I thought this was a biking race (Photo: Ali Engin)

The conditions led me to change my expectations: it was going to be a gong show, and it was going to be fun. Whatever happened, happened. And what ended up happening was fantastic, for me.

Our trip to Austin involved change and surprise for all of our teammates: Corey could not have expected her race to finish in the emergency ward, where she had a broken wrist re-set. Joe got a USA Cycling neck tattoo (ok, temporary). Chris had a surprise visitor, walked away with a fancy new necklace, and didn’t expect to be racing the elites on Monday (postponed from Sunday).

Chris Birch with the bronze in Women’s D2
Corey’s wrist… enough said.
Joe Near on one of the slickest and steepest elements of the course. Zoom in for the neck tattoo… (Photo: Andrew Davidhazy)

What else did we do in Austin? We hit the off-season hard, with the flagship Whole Foods, brownie sundaes, breakfast tacos, lunch tacos and dinner tacos, and of course some brisket (“dog is a fine meal”). We went bowling in a bar (Corey won, single-handedly). We watched the Patriot, twice.

But that didn’t stop her in beating us at bowling.

Now, we’re back, our bikes and kits finally clean. We finished 7th in the relay, and 7th in the omnium. Lucky numbers for next year. And for me, everything has changed. I placed ninth in my first cyclocross nationals, when all I wanted to do was qualify, go, and finish. Who knows what next year will bring. See you in Asheville, where I’ll be praying for mud.

Concerned face, loose brakes, and lab gloves. (Photo: Andrew Davidhazy)

PSYCHLOCROSS 2014

(courtesy of Joel Hawksley)
(courtesy of Joel Hawksley)

With the 2014 cyclocross season over, we can all finally take a breather from the relentless string of races and reflect on the past four months. For those of you unfamiliar with cyclocross, think of it as offroad criterium racing on a knobby tired road bike with obstacles (logs, barriers, stairs, flyovers, run-ups, sand, endless turns, yadda yadda).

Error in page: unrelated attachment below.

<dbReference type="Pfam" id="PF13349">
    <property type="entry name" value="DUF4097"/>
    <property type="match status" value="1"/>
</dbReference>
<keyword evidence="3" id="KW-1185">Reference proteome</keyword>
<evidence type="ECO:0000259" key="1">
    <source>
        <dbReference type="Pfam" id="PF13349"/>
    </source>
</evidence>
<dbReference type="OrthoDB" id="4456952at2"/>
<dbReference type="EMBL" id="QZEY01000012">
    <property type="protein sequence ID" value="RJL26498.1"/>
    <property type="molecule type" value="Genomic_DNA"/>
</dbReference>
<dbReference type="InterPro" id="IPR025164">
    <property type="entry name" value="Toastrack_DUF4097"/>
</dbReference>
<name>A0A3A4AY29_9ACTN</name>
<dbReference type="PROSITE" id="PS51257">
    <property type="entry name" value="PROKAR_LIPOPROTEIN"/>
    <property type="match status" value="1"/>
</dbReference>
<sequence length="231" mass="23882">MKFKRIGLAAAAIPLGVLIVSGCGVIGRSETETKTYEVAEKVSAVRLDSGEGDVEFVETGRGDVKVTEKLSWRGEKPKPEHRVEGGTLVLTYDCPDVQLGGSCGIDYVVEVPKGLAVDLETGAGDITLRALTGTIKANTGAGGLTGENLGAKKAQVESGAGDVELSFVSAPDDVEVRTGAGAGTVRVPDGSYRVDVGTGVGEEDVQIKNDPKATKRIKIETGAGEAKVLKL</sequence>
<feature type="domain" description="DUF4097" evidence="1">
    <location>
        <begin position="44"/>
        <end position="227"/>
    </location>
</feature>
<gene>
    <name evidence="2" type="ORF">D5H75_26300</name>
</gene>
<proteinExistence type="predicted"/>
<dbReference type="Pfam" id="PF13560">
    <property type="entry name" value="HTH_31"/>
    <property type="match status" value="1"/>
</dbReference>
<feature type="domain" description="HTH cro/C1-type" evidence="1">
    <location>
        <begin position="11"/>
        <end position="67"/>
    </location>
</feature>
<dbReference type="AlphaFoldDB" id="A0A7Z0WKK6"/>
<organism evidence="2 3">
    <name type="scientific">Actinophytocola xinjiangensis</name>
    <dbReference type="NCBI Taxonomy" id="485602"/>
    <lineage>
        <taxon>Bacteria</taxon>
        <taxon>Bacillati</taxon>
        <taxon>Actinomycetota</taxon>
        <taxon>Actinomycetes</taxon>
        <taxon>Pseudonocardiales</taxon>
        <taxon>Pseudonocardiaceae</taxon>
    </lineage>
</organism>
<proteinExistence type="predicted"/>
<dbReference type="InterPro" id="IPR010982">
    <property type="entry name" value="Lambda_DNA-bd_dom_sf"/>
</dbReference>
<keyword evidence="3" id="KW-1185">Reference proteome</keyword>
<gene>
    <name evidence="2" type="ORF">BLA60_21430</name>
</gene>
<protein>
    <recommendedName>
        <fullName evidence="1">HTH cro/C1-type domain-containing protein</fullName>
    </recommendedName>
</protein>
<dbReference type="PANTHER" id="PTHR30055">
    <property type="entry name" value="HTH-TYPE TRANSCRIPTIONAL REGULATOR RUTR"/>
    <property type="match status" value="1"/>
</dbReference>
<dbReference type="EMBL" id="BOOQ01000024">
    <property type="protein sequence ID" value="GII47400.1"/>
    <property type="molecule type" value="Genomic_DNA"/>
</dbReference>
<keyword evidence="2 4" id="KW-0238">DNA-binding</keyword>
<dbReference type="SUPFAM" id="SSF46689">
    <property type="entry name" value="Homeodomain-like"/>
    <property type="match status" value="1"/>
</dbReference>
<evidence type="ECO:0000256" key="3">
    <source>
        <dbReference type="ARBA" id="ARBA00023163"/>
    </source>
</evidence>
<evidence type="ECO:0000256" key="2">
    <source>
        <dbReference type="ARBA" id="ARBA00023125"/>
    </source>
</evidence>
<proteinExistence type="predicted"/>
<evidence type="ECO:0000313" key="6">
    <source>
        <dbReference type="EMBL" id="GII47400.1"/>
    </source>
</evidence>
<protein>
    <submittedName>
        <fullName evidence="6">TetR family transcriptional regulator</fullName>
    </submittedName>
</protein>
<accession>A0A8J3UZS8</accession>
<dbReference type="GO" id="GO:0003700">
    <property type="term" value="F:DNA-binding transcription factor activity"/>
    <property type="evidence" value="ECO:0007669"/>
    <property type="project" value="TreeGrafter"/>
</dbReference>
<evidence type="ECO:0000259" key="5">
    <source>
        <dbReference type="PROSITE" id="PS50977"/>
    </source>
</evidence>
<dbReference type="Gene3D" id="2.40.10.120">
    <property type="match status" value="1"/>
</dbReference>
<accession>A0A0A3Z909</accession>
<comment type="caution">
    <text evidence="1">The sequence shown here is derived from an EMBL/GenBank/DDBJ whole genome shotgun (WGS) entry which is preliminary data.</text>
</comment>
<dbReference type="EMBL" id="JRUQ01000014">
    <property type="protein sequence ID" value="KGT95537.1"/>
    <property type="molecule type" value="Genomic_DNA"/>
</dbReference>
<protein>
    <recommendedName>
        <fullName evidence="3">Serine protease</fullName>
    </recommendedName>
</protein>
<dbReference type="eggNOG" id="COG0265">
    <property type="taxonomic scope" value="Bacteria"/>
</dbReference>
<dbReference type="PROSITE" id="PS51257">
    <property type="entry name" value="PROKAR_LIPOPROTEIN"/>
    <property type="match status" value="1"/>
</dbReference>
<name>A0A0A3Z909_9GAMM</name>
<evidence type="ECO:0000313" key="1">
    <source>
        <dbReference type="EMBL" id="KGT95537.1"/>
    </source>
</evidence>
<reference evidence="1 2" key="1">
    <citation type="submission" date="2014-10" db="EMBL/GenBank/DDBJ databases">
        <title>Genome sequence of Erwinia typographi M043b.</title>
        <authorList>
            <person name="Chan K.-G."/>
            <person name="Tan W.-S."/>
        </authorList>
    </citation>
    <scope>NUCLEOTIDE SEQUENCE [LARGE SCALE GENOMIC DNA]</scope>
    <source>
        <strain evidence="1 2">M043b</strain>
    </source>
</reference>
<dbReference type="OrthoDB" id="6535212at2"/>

Sound ridiculous? It is.

Fun? Most definitely.

Julie van der Hoop demonstrating a perfect bike remount.
Julie van der Hoop demonstrating a perfect bike remount on a bike that’s not even hers. (courtesy of Chris Trabulsie)

I’m obviously biased, but I feel that the cross season is arguably the most challenging discipline to train and race. As the season progresses, the temperature begins to plummet, the sun starts to avoid us, and the skies have a tendency to spitefully open up. Throw in a healthy mixture of fitness and high technical skills, this sport is not for the faint of heart or for those watt factories terrified of turning.

Colin Kennedy slaying the finish of a race (Shedd Park).
Colin Kennedy slaying the finish of a race (Shedd Park).

To put it another way, it’s not a matter of “will I crash?”….it’s more akin to “when will I crash?”. The unpredictability of the terrain, obstacles, and the riders around you makes this statement more true than other sports and in doing so, adds an intense hyper-vigilant mental aspect.

Don’t follow that dude’s wheel, he crashed you out last race.

Use that rut to the right of roots before the third turn after the second run up.

Yet even with all these potential deterrents, this season has been one of the most well attended in recent memory. Not only has this season had returning vets, but more substantially, newcomers. I stand by my statement that it only takes one race to get hooked, and if you ask anyone that first tried it out this year, I think they’ll agree – even if they mechanicaled out of their first race.

The MIT team participated in a circuit of races in the New England ranging from Hanover, NH down to Stony Point, NY. While you can practice in a field with cones and barriers all day long, the best way to really hone your skills is during a race. We raced in both ECCC and regional USAC races to get as much of this battle hardened experience as possible.

Morgan Hennessy gettin' up and over a steep section (Canton, courtesy of Geoff Martin)
Morgan Hennessy gettin’ up and over a steep section (Canton, courtesy of Geoff Martin)

The culmination of the regular season happened in Warwick, RI at the ECCC Easterns. In true spirit of the season, we had a strong showing at all skills levels and it was fantastic being able to heckle so many people throughout the day. Some of the notable results of the day and season included:

Easterns
MIT – 2nd
Men A – 6th, Joe Near
Men B – 8th, Ben Eck
Men C – 2nd, Matt Li
Women B – 2nd, Julie van der Hoop
Women C – 3rd, Katie Maass

Overall
MIT – 3rd (2nd Division II)
Men A – 6th, Joe Near
Men B – 7th, Ben Eck
Men C – 2nd, Matt Li
Women A – 4th, Chris Birch
Women B – 2nd, Julie van der Hoop
Women C – 6th, Katie Maass; 8th, Morgan Hennessy

Turns upon turns at Rapha Supercross, Gloucester (courtesy of C.Mcintosh)